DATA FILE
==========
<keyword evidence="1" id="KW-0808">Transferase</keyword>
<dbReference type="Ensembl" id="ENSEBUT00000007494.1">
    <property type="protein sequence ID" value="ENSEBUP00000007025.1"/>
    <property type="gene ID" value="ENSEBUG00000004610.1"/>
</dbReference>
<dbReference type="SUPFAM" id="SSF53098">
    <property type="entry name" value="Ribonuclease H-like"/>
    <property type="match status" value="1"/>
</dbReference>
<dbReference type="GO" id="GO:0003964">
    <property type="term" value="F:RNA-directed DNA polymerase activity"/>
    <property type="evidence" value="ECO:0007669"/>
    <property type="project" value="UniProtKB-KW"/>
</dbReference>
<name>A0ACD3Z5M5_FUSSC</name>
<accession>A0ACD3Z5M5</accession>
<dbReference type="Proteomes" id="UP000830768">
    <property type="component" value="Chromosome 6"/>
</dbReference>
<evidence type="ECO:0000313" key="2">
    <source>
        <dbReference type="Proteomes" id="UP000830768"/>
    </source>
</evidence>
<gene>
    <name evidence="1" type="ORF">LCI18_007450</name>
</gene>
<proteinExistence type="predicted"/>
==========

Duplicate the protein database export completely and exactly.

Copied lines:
<keyword evidence="1" id="KW-0808">Transferase</keyword>
<dbReference type="Ensembl" id="ENSEBUT00000007494.1">
    <property type="protein sequence ID" value="ENSEBUP00000007025.1"/>
    <property type="gene ID" value="ENSEBUG00000004610.1"/>
</dbReference>
<dbReference type="SUPFAM" id="SSF53098">
    <property type="entry name" value="Ribonuclease H-like"/>
    <property type="match status" value="1"/>
</dbReference>
<dbReference type="GO" id="GO:0003964">
    <property type="term" value="F:RNA-directed DNA polymerase activity"/>
    <property type="evidence" value="ECO:0007669"/>
    <property type="project" value="UniProtKB-KW"/>
</dbReference>
<name>A0ACD3Z5M5_FUSSC</name>
<accession>A0ACD3Z5M5</accession>
<dbReference type="Proteomes" id="UP000830768">
    <property type="component" value="Chromosome 6"/>
</dbReference>
<evidence type="ECO:0000313" key="2">
    <source>
        <dbReference type="Proteomes" id="UP000830768"/>
    </source>
</evidence>
<gene>
    <name evidence="1" type="ORF">LCI18_007450</name>
</gene>
<proteinExistence type="predicted"/>